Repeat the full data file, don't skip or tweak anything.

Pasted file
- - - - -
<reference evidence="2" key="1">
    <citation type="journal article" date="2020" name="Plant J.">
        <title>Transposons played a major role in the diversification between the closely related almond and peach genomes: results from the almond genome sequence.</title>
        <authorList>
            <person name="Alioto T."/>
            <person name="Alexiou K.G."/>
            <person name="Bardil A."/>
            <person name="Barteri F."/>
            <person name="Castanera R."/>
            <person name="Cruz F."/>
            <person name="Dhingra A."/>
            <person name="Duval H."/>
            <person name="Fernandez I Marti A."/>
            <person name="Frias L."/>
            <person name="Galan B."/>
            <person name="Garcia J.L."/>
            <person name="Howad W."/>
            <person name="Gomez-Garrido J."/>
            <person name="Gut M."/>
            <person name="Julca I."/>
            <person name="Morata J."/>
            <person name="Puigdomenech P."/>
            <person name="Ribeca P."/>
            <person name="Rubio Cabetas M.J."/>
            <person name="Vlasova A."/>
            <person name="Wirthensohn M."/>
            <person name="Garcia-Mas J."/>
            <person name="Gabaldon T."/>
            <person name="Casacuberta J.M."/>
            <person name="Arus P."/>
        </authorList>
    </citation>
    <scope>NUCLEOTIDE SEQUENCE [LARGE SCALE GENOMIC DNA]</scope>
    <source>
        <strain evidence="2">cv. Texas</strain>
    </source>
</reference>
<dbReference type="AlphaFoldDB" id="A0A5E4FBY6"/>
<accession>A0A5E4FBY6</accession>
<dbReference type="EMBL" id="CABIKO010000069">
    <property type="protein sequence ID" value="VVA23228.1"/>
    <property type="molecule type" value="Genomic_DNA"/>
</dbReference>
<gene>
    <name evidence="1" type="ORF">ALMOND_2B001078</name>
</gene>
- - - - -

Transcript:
<reference evidence="2" key="1">
    <citation type="journal article" date="2020" name="Plant J.">
        <title>Transposons played a major role in the diversification between the closely related almond and peach genomes: results from the almond genome sequence.</title>
        <authorList>
            <person name="Alioto T."/>
            <person name="Alexiou K.G."/>
            <person name="Bardil A."/>
            <person name="Barteri F."/>
            <person name="Castanera R."/>
            <person name="Cruz F."/>
            <person name="Dhingra A."/>
            <person name="Duval H."/>
            <person name="Fernandez I Marti A."/>
            <person name="Frias L."/>
            <person name="Galan B."/>
            <person name="Garcia J.L."/>
            <person name="Howad W."/>
            <person name="Gomez-Garrido J."/>
            <person name="Gut M."/>
            <person name="Julca I."/>
            <person name="Morata J."/>
            <person name="Puigdomenech P."/>
            <person name="Ribeca P."/>
            <person name="Rubio Cabetas M.J."/>
            <person name="Vlasova A."/>
            <person name="Wirthensohn M."/>
            <person name="Garcia-Mas J."/>
            <person name="Gabaldon T."/>
            <person name="Casacuberta J.M."/>
            <person name="Arus P."/>
        </authorList>
    </citation>
    <scope>NUCLEOTIDE SEQUENCE [LARGE SCALE GENOMIC DNA]</scope>
    <source>
        <strain evidence="2">cv. Texas</strain>
    </source>
</reference>
<dbReference type="AlphaFoldDB" id="A0A5E4FBY6"/>
<accession>A0A5E4FBY6</accession>
<dbReference type="EMBL" id="CABIKO010000069">
    <property type="protein sequence ID" value="VVA23228.1"/>
    <property type="molecule type" value="Genomic_DNA"/>
</dbReference>
<gene>
    <name evidence="1" type="ORF">ALMOND_2B001078</name>
</gene>